Washington Post ombudsman Andrew Alexander continues to behave as though he's never heard a criticism of the Post from a liberal.
Alexander's most recent column opens with a discussion of Post contributing editor Cathy Abreu, who has called Sarah Palin a "fearmonger" on television, and who Alexander believes should be stripped of her title because it "amounts to fiction and should be ended before it provokes more allegations of institutional bias."
Alexander then frets that "some Post journalists now are hired to express" opinions, which can "puzzle readers" and goes on to quote executive editor Marcus Brauchli saying that Post reporters "should remain 'nonpartisan, unbiased and free from slant in their presentation in the paper and in any other public forum. There should be no appearance of conflict.'" The two examples Alexander's presents as potentially problematic: liberal writer Ezra Klein, whose Business section column "contains no descriptive identification beyond his name and area of expertise," and former Postie David Weigel, who conservatives claimed "was biased against them."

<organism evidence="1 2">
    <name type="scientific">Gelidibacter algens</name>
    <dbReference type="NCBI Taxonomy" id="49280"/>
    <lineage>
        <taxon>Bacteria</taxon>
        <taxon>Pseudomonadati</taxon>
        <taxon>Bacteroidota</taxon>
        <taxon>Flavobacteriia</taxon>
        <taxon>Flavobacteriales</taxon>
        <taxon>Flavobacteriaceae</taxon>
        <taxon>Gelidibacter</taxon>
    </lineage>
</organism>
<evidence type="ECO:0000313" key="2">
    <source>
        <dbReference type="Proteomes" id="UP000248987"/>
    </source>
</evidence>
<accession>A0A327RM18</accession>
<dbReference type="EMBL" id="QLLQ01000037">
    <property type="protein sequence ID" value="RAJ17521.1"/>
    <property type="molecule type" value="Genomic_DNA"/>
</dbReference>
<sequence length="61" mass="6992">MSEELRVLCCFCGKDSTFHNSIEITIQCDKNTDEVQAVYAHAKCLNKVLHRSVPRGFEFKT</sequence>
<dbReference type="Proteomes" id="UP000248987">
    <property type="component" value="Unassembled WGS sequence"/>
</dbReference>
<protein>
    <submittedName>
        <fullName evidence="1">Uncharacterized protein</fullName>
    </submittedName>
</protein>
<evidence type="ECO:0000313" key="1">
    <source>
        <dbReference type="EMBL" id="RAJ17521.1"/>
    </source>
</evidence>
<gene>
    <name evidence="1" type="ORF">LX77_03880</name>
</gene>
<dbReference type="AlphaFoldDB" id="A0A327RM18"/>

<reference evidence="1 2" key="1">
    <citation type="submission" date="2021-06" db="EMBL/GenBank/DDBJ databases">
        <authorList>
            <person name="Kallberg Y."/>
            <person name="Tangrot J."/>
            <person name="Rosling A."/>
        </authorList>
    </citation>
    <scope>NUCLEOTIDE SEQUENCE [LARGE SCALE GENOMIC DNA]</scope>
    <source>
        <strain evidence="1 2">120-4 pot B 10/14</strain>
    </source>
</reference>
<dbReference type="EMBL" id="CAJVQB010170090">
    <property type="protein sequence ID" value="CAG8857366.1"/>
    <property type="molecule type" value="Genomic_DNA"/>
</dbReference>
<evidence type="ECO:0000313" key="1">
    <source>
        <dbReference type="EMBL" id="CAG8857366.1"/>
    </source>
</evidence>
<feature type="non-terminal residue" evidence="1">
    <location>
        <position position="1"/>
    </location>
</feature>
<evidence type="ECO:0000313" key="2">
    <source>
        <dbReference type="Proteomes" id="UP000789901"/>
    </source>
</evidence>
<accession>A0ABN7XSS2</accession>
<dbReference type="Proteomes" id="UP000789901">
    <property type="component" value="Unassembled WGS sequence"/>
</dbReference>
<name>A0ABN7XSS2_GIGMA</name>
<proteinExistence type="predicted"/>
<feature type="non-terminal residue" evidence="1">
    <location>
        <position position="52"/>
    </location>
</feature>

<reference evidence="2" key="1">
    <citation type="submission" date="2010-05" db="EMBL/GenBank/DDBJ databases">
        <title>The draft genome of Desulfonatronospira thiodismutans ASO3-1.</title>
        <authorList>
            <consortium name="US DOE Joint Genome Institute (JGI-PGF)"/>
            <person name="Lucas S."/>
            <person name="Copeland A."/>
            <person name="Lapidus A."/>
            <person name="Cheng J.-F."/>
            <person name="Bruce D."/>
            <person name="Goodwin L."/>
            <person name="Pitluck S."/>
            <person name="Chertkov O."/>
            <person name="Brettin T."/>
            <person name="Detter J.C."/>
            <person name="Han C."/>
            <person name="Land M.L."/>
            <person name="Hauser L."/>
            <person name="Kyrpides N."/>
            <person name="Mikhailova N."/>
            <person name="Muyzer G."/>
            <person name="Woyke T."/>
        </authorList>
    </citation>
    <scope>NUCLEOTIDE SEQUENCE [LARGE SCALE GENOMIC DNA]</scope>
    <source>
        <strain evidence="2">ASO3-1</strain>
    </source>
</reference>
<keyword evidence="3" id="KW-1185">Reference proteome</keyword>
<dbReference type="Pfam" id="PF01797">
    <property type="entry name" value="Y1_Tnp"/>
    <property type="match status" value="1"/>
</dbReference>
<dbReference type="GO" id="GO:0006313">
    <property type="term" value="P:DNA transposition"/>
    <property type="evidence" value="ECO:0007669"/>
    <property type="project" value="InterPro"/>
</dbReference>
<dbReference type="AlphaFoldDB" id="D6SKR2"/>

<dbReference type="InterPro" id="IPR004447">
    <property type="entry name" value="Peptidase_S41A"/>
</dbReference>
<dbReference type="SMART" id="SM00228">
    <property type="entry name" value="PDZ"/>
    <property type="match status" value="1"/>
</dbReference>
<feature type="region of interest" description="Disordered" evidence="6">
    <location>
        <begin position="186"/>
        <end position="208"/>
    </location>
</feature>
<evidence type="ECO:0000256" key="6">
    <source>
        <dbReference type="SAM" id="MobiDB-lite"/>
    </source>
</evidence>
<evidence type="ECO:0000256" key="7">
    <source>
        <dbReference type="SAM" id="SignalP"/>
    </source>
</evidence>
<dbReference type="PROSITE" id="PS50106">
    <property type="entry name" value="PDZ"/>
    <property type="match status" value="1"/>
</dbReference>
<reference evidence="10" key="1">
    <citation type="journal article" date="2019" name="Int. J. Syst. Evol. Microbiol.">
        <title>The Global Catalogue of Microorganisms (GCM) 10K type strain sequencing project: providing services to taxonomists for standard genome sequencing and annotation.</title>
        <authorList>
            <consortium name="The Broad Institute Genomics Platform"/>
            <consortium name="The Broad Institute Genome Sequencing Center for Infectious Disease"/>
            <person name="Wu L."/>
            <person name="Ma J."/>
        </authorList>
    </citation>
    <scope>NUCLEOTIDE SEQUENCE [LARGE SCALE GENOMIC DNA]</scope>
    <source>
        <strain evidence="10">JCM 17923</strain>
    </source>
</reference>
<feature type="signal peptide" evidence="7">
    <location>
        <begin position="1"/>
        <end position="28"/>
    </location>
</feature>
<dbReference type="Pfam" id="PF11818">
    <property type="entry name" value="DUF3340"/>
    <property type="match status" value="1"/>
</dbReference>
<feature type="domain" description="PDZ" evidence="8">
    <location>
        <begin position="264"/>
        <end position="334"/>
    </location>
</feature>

So all three examples Alexander provided of opinionated journalists affiliated with the Post just happen to play into conservative criticisms of the paper -- or, as Alexander obliquely put it, "institutional bias" against conservatives. No mention of, say, Dana Milbank calling Hillary Clinton a bitch (after which Alexander went easy on Milbank and his partner-in-crime, Chris Cillizza) or the walking, talking conflict-of-interest that is Howard Kurtz. No mention that long before David Weigel and Ezra Klein wrote blogs for the Post that contained opinion, the Post hosted a blog called Think Tank Town, written by a former (Republican) White House press secretary who used the blog to attack liberal organizations. No mention of the Washington Post calling Nancy Pelosi "imperious" right there on the front page, just a few days earlier. Not a single mention of anything the Washington Post has ever done that might anger liberals, rather than conservatives.
And, of course, during his hand-wringing about "allegations of institutional bias" against the Right, Alexander never got around to noting that those allegations might seem a bit of a stretch, considering the paper's relentless promotion of bogus Clinton scandals, its shameful treatment of Al Gore during the 2000 campaign, and its lapdog coverage of the Bush administration's case for war in Iraq. But that's par for the course for Alexander, who consistently grants conservative attacks on the Post more credibility than they deserve and ignores examples of the paper's shoddy treatment of progressives.